s
s
Sections
Sections
Subscribe

SEBASTOPOL -- For more than three decades, O'Reilly Media has been helping high-technology innovators use the latest software, and now a spinoff, Maker Media, is providing a major springboard for do-it-yourself techies, the vanguard of a worldwide "maker movement" that is getting the attention of large companies.

[caption id="attachment_76313" align="alignleft" width="160"] Dale Dougherty[/caption]

Maker Media (makermedia.com) has become a separate company with founder Dale Dougherty as chief executive officer and majority shareholder. An early partner in O'Reilly Media, he launched the division in 2005 with the first publication of Make magazine. The 45-employee group has been building clout in the maker community, adding the first Maker Faire in 2006 and the Maker Shed online store in 2007, offering DIY electronics, components, kits and how-to guides.

"I certainly had no idea that many years later we’d be talking about a global maker movement," Mr. Dougherty said around the time of the spinoff. "Indeed, what has happened is simultaneously that making and the geeks behind it have broken into the mainstream. Making is now popular."

That popularity is seen in the interest for Maker Media products and events. Originally conceived by Mr. Dougherty as "Martha Stewart (magazine) for geeks," Make now has paid circulation of 125,000. The eighth annual Maker Faire Bay Area in San Mateo attracted about 120,000 in mid-May, and 55,000 attended the fourth annual event in New York City. There were five dozen other licensed events held around the world last year and about 80 set for this year, mostly organized by local groups of hobbyists, "tinkerers," engineers and programmers as well as partner companies and organizations.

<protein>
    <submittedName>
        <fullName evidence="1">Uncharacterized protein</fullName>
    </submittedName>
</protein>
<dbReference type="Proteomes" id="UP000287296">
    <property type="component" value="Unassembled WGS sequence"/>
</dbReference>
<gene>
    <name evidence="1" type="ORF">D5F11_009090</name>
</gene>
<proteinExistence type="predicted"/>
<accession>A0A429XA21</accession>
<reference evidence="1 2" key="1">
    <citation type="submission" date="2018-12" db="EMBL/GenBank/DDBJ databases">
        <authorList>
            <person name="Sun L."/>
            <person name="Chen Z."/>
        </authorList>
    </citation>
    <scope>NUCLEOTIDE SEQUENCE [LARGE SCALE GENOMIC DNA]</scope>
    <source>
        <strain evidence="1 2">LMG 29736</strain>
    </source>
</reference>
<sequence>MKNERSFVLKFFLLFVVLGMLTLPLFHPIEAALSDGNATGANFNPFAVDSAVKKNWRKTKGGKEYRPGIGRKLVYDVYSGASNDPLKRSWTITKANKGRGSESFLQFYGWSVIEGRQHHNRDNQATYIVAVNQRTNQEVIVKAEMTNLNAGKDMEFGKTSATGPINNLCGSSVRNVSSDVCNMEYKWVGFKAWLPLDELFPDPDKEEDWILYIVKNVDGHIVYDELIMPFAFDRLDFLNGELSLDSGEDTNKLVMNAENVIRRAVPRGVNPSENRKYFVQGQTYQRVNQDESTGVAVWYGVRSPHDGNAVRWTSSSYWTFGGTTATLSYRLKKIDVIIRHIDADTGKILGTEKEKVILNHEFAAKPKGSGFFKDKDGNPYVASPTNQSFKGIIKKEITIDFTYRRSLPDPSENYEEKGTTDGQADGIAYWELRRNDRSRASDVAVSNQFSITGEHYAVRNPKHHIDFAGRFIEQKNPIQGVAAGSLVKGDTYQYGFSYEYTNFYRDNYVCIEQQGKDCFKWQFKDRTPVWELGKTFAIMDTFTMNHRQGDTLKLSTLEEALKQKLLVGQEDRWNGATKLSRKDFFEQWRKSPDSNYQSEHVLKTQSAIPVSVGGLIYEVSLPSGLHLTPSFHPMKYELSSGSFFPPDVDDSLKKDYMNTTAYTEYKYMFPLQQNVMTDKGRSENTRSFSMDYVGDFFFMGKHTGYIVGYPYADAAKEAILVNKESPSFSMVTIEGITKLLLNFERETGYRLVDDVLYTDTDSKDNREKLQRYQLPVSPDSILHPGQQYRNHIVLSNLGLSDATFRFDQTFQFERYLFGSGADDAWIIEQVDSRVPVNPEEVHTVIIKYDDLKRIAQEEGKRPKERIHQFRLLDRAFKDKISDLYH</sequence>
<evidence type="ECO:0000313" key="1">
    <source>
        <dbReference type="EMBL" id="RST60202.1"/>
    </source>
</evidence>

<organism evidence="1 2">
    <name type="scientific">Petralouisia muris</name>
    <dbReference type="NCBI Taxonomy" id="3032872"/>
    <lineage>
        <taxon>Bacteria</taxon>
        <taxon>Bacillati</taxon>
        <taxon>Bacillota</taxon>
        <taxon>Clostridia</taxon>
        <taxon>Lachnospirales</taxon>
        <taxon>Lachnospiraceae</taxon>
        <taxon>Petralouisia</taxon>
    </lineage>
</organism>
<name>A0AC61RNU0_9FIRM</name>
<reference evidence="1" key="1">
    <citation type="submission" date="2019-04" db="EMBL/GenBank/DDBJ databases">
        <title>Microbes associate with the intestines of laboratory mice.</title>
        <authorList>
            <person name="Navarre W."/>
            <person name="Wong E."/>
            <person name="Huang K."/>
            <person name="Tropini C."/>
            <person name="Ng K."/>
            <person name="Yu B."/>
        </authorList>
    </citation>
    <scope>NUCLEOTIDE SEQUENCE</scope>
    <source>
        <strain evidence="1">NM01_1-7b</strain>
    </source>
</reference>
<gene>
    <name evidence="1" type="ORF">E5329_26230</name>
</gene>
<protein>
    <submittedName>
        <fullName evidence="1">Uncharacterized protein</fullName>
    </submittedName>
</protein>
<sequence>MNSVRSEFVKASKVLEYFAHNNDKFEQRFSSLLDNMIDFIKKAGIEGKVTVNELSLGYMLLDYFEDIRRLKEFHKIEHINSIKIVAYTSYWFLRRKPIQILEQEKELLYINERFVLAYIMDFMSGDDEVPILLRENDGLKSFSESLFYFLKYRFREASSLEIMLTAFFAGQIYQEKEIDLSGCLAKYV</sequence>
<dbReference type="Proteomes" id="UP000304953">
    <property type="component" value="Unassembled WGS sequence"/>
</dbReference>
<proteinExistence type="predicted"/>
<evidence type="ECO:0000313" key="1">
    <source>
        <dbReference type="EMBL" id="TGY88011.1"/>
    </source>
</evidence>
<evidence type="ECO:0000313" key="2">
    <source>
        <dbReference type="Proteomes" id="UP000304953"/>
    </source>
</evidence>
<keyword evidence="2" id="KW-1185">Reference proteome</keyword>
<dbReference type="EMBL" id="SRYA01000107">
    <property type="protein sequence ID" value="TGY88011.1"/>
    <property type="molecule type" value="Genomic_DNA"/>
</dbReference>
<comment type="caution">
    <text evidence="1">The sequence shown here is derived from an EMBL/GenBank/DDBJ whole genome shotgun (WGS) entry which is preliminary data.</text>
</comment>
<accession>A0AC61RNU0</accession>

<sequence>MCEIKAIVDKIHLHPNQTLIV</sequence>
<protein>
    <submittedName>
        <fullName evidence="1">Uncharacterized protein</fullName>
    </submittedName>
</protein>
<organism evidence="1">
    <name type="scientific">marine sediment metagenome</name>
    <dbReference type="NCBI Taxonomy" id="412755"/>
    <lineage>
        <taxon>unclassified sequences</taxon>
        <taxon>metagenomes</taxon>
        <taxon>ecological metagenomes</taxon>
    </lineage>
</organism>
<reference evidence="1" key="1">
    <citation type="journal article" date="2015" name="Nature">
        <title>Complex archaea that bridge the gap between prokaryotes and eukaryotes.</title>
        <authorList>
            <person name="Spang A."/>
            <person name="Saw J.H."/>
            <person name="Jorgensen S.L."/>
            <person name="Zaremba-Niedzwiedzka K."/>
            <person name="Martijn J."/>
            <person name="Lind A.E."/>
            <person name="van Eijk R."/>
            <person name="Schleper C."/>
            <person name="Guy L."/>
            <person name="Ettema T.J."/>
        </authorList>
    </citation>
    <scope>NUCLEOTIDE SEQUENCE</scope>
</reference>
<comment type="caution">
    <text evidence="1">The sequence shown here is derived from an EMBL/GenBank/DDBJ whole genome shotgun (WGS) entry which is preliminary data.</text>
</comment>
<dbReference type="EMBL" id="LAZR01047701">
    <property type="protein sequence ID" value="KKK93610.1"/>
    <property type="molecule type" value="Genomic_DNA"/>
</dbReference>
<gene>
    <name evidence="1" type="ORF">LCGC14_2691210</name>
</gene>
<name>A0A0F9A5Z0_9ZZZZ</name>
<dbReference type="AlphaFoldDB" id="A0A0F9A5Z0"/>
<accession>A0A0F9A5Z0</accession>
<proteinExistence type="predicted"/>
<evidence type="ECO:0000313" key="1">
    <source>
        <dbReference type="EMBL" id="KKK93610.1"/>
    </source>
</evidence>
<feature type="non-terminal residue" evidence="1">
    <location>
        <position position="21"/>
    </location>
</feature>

Maker Shed has been progressively getting bricks-and-mortar presence through retail partners RadioShack and Micro Center. At the Bay Area Maker Faire this year, Maker Media and RadioShack, long a DIY electronics hub but struggling financially in recent years, announced a deal to produce a co-branded line of kits, robotics and tools in RadioShack stores and online at Maker Shed.

"Adding to the popular Make line of kits, like 'Getting Started with Arduino' the new cobranded product lineup from Maker Media and RadioShack combine Maker Media's strength in cultivating and growing the maker movement with RadioShack's strong retail footprint and DIY heritage," said Mr. Dougherty. Arduino is an open-source electronics framework developed in Italy for easy-to-create robotics. "Our new co-branded products are designed to give makers a path to making while they continue to develop their skills and push the limits of their creativity."

The maker movement has the next generation in motion, too. Activity at Maker Faire events is reaching thousands of aspiring DIYers, but Maker Media has teamed up with Google and RadioShack to bring it to millions. The second annual week-long Maker Camp, targeted to teens, started today on the O'Reilly Media campus in Sebastopol, where Maker Media occupies one floor in one of the two buildings. Google helps bring the camp to widespread audiences through videos, online project details and collaboration.